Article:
Initially, I was proud to be an actuary because it was recognised to be one of the hardest professions to attain fellowship.
Jeffrey Chan is an actuary with more than 12 years of experience in data and analytics, helping clients to build end-to-end data solutions which result in significant business impact. He has served various industries in corporate, start up, and management consulting environments. This includes, FMCG, retail, government, banking, insurance, and loyalty programs. His latest position was Head of Advanced Analytics for DFI Retail Group, a retail conglomerate based in Hong Kong with operations across Asia. Jeffrey joined the Young Actuaries Advisory Board (YAAB) in 2020 and was the President of the YAAB in 2021.
Why are you proud to be an actuary?
Initially I was proud because it was recognised to be one of the hardest professions to attain fellowship. However, with the increased interactions with other Members, I am impressed by their determination for excellence and the self-discipline exhibited in all areas of life. Also, Members are eager to share their tremendous knowledge and/or proactively provide both their career and emotional support, especially for those who recently moved to a new country. All these qualities make me proud to be one of them.
What is the most valuable skill an actuary can possess?
The ability to learn and solve problem in a scientific way. Gather information when facing uncertainty and generate educated guesses which are defensible by data and professional judgement.
What is your advice for younger/rising actuaries?
Keep learning but understand that data science success requires a team effort. No one can excel in everything (at least I can’t), but you can find a team which has sufficient knowledge in every area, and whom you can work together happily. That’s the key to success in data science projects.
What’s something an outsider wouldn’t know about your industry?
Engineers are wired differently compared to actuaries. They are task driven and require specific requirements to build their code and product. It took me a while to understand how engineers think, to learn how to communicate with them, and look at a business issue through their lenses.
Any other cities/countries you have worked in?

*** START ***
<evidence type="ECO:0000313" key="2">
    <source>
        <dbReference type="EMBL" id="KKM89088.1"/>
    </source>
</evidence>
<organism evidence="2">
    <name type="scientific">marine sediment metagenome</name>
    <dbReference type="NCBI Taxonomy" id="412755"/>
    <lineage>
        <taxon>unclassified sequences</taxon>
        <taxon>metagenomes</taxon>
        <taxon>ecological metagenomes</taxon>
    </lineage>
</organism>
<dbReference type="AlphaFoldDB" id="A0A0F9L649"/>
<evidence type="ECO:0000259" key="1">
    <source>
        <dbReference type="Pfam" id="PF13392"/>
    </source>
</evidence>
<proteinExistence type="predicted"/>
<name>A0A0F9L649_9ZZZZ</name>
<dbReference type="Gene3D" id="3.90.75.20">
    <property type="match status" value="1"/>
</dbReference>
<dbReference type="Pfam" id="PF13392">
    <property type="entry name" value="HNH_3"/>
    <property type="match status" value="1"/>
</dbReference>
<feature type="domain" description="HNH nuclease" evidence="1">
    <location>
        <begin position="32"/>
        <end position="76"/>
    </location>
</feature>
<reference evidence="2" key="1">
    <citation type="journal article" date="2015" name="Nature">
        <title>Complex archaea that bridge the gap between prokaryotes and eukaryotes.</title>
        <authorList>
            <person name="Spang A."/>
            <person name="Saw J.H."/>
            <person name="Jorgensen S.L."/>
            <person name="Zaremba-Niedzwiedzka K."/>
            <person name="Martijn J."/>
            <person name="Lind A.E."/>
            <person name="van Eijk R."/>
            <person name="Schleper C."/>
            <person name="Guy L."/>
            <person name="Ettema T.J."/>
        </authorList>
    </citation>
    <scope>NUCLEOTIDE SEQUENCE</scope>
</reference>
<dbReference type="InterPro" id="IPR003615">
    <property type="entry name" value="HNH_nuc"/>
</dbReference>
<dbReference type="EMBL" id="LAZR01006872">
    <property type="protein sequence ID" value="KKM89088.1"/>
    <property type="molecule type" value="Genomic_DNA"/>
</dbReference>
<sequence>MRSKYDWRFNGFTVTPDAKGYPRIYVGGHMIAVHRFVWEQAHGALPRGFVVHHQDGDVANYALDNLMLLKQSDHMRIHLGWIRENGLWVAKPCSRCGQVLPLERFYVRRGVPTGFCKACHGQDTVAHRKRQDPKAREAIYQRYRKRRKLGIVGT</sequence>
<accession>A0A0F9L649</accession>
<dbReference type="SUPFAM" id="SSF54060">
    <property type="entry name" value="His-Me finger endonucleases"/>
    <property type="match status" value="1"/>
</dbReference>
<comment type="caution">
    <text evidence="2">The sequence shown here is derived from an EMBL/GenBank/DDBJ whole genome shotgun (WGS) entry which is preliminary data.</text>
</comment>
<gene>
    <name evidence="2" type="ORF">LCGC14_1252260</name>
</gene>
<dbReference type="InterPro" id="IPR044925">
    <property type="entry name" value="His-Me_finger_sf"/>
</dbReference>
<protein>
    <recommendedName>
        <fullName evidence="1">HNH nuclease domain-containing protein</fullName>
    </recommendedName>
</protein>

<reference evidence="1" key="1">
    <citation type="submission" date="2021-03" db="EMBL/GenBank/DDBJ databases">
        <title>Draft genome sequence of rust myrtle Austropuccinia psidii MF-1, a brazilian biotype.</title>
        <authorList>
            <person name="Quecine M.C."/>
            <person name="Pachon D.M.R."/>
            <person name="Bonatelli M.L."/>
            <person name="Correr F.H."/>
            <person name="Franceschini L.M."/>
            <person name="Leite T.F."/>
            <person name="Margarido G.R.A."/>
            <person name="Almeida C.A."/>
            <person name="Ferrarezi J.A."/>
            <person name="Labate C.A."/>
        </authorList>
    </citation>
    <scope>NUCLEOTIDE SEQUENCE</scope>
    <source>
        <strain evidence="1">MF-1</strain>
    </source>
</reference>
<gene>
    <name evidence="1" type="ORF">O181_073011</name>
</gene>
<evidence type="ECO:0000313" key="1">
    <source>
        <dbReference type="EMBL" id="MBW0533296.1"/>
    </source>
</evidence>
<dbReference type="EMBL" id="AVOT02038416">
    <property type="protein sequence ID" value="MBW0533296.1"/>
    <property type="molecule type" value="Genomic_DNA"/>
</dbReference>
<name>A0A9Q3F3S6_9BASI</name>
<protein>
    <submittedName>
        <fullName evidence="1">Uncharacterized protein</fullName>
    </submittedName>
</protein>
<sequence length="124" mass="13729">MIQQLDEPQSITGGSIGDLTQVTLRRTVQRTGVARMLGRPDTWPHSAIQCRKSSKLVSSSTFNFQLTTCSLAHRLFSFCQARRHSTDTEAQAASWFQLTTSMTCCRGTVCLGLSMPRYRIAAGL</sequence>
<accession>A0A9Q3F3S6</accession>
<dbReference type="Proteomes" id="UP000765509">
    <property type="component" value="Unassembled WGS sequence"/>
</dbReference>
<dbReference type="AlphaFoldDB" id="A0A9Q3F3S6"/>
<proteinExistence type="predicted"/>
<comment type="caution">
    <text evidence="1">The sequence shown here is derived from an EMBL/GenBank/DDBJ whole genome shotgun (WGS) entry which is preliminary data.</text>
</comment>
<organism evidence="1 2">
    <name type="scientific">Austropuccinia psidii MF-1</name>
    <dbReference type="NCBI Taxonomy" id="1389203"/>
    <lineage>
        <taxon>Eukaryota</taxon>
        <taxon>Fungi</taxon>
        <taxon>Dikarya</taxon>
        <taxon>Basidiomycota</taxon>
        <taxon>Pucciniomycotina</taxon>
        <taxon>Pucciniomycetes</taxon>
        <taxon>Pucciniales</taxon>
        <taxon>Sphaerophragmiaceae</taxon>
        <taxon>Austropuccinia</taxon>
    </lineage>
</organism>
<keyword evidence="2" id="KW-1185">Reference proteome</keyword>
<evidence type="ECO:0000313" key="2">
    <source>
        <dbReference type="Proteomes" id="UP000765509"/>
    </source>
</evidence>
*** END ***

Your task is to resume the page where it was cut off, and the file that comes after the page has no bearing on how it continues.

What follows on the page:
Korea, Indonesia, Taiwan, Singapore, Australia.
What’s the most interesting trend for 2023?
In-house application of generative AI such as ChatGPT and MidJourney, and the corresponding human machine interaction. However, the complexity and implication on legal responsibilities should be given serious consideration before product launch, especially for client–facing digital products.
Where do you see the biggest growth opportunities for actuaries?
Break down complex issue into fundamental building blocks, understand the relationship between each block and the potential implications when external shocks are introduced. The actuarial cycle provides a strong framework for continuously improving one’s work and highlighting the importance of monitoring in an unbiased way to keep track of performance.
What do you do to recharge each day?
Pray, read the bible and spend time with my wife (and my cat). Family is of utmost importance.
What do you like to do in your free time? What are your hobbies?
I work as a professional wedding host as a side job, and I enjoy fencing in my spare time.
What’s the phone app you use most?
Holy bible, and Poe recently.
What is your favourite random fact?
The average adult cat spends 16 to 18 hours per day sleeping (who doesn’t want to be a cat?).
What is on your bucket list?
Raise a good Christian family.
If you had millions of dollars, what would you do every day?
Serve at a church and preach all day.
If you lived 500 years in the future, what do you think your profession would be?
Human machine interface designer.
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